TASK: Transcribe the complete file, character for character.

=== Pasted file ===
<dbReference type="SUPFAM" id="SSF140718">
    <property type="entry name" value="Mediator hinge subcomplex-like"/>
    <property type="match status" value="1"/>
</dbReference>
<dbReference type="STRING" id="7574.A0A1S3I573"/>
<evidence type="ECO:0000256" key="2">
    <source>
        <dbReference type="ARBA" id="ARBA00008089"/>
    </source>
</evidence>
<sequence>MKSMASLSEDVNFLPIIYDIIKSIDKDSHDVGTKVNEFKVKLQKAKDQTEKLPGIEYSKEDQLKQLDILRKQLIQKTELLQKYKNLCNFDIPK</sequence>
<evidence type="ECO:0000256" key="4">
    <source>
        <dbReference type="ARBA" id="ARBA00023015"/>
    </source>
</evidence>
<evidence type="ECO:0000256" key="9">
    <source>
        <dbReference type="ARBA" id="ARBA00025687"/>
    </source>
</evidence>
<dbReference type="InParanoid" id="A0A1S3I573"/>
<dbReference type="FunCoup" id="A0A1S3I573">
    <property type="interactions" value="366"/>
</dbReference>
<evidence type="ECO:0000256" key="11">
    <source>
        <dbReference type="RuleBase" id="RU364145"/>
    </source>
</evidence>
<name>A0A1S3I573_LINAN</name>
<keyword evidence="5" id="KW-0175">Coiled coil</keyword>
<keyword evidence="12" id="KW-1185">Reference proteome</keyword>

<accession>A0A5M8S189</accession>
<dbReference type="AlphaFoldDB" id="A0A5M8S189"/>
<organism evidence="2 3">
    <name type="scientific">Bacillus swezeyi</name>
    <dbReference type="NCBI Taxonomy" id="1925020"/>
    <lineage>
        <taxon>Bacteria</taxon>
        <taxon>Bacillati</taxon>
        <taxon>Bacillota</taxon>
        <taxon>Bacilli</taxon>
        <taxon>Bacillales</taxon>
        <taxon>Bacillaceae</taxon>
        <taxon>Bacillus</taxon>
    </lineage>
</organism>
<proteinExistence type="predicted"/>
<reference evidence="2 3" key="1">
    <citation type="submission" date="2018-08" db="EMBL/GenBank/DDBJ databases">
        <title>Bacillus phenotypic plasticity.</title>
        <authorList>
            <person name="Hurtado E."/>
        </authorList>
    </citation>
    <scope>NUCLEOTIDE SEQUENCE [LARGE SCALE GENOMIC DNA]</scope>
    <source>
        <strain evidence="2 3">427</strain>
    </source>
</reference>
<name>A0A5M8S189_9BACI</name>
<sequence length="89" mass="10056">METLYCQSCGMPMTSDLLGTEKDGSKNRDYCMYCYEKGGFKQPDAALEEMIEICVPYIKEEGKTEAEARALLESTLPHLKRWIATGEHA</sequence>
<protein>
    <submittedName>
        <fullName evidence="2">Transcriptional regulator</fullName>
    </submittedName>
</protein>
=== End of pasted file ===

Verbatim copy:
<dbReference type="SUPFAM" id="SSF140718">
    <property type="entry name" value="Mediator hinge subcomplex-like"/>
    <property type="match status" value="1"/>
</dbReference>
<dbReference type="STRING" id="7574.A0A1S3I573"/>
<evidence type="ECO:0000256" key="2">
    <source>
        <dbReference type="ARBA" id="ARBA00008089"/>
    </source>
</evidence>
<sequence>MKSMASLSEDVNFLPIIYDIIKSIDKDSHDVGTKVNEFKVKLQKAKDQTEKLPGIEYSKEDQLKQLDILRKQLIQKTELLQKYKNLCNFDIPK</sequence>
<evidence type="ECO:0000256" key="4">
    <source>
        <dbReference type="ARBA" id="ARBA00023015"/>
    </source>
</evidence>
<evidence type="ECO:0000256" key="9">
    <source>
        <dbReference type="ARBA" id="ARBA00025687"/>
    </source>
</evidence>
<dbReference type="InParanoid" id="A0A1S3I573"/>
<dbReference type="FunCoup" id="A0A1S3I573">
    <property type="interactions" value="366"/>
</dbReference>
<evidence type="ECO:0000256" key="11">
    <source>
        <dbReference type="RuleBase" id="RU364145"/>
    </source>
</evidence>
<name>A0A1S3I573_LINAN</name>
<keyword evidence="5" id="KW-0175">Coiled coil</keyword>
<keyword evidence="12" id="KW-1185">Reference proteome</keyword>

<accession>A0A5M8S189</accession>
<dbReference type="AlphaFoldDB" id="A0A5M8S189"/>
<organism evidence="2 3">
    <name type="scientific">Bacillus swezeyi</name>
    <dbReference type="NCBI Taxonomy" id="1925020"/>
    <lineage>
        <taxon>Bacteria</taxon>
        <taxon>Bacillati</taxon>
        <taxon>Bacillota</taxon>
        <taxon>Bacilli</taxon>
        <taxon>Bacillales</taxon>
        <taxon>Bacillaceae</taxon>
        <taxon>Bacillus</taxon>
    </lineage>
</organism>
<proteinExistence type="predicted"/>
<reference evidence="2 3" key="1">
    <citation type="submission" date="2018-08" db="EMBL/GenBank/DDBJ databases">
        <title>Bacillus phenotypic plasticity.</title>
        <authorList>
            <person name="Hurtado E."/>
        </authorList>
    </citation>
    <scope>NUCLEOTIDE SEQUENCE [LARGE SCALE GENOMIC DNA]</scope>
    <source>
        <strain evidence="2 3">427</strain>
    </source>
</reference>
<name>A0A5M8S189_9BACI</name>
<sequence length="89" mass="10056">METLYCQSCGMPMTSDLLGTEKDGSKNRDYCMYCYEKGGFKQPDAALEEMIEICVPYIKEEGKTEAEARALLESTLPHLKRWIATGEHA</sequence>
<protein>
    <submittedName>
        <fullName evidence="2">Transcriptional regulator</fullName>
    </submittedName>
</protein>